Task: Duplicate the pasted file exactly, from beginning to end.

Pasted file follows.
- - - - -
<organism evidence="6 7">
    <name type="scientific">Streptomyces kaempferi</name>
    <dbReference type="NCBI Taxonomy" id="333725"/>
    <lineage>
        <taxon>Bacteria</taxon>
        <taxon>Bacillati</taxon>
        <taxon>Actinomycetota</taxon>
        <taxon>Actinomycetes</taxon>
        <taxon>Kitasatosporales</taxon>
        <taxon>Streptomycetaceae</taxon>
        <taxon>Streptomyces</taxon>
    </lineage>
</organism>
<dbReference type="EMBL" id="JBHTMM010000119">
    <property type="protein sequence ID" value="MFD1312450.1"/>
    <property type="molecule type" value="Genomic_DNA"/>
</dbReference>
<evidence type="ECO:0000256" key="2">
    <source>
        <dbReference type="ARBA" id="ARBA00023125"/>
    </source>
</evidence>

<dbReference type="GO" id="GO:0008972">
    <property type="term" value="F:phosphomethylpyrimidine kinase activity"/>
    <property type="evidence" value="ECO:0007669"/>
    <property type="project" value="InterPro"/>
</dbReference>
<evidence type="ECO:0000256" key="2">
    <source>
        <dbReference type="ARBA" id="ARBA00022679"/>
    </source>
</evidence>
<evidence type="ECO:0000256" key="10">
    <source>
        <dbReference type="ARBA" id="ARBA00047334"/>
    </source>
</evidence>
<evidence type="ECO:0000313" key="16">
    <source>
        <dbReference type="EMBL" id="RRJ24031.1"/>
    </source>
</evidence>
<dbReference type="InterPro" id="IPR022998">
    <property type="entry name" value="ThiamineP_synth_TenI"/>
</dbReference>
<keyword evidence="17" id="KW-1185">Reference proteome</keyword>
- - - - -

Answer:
<organism evidence="6 7">
    <name type="scientific">Streptomyces kaempferi</name>
    <dbReference type="NCBI Taxonomy" id="333725"/>
    <lineage>
        <taxon>Bacteria</taxon>
        <taxon>Bacillati</taxon>
        <taxon>Actinomycetota</taxon>
        <taxon>Actinomycetes</taxon>
        <taxon>Kitasatosporales</taxon>
        <taxon>Streptomycetaceae</taxon>
        <taxon>Streptomyces</taxon>
    </lineage>
</organism>
<dbReference type="EMBL" id="JBHTMM010000119">
    <property type="protein sequence ID" value="MFD1312450.1"/>
    <property type="molecule type" value="Genomic_DNA"/>
</dbReference>
<evidence type="ECO:0000256" key="2">
    <source>
        <dbReference type="ARBA" id="ARBA00023125"/>
    </source>
</evidence>

<dbReference type="GO" id="GO:0008972">
    <property type="term" value="F:phosphomethylpyrimidine kinase activity"/>
    <property type="evidence" value="ECO:0007669"/>
    <property type="project" value="InterPro"/>
</dbReference>
<evidence type="ECO:0000256" key="2">
    <source>
        <dbReference type="ARBA" id="ARBA00022679"/>
    </source>
</evidence>
<evidence type="ECO:0000256" key="10">
    <source>
        <dbReference type="ARBA" id="ARBA00047334"/>
    </source>
</evidence>
<evidence type="ECO:0000313" key="16">
    <source>
        <dbReference type="EMBL" id="RRJ24031.1"/>
    </source>
</evidence>
<dbReference type="InterPro" id="IPR022998">
    <property type="entry name" value="ThiamineP_synth_TenI"/>
</dbReference>
<keyword evidence="17" id="KW-1185">Reference proteome</keyword>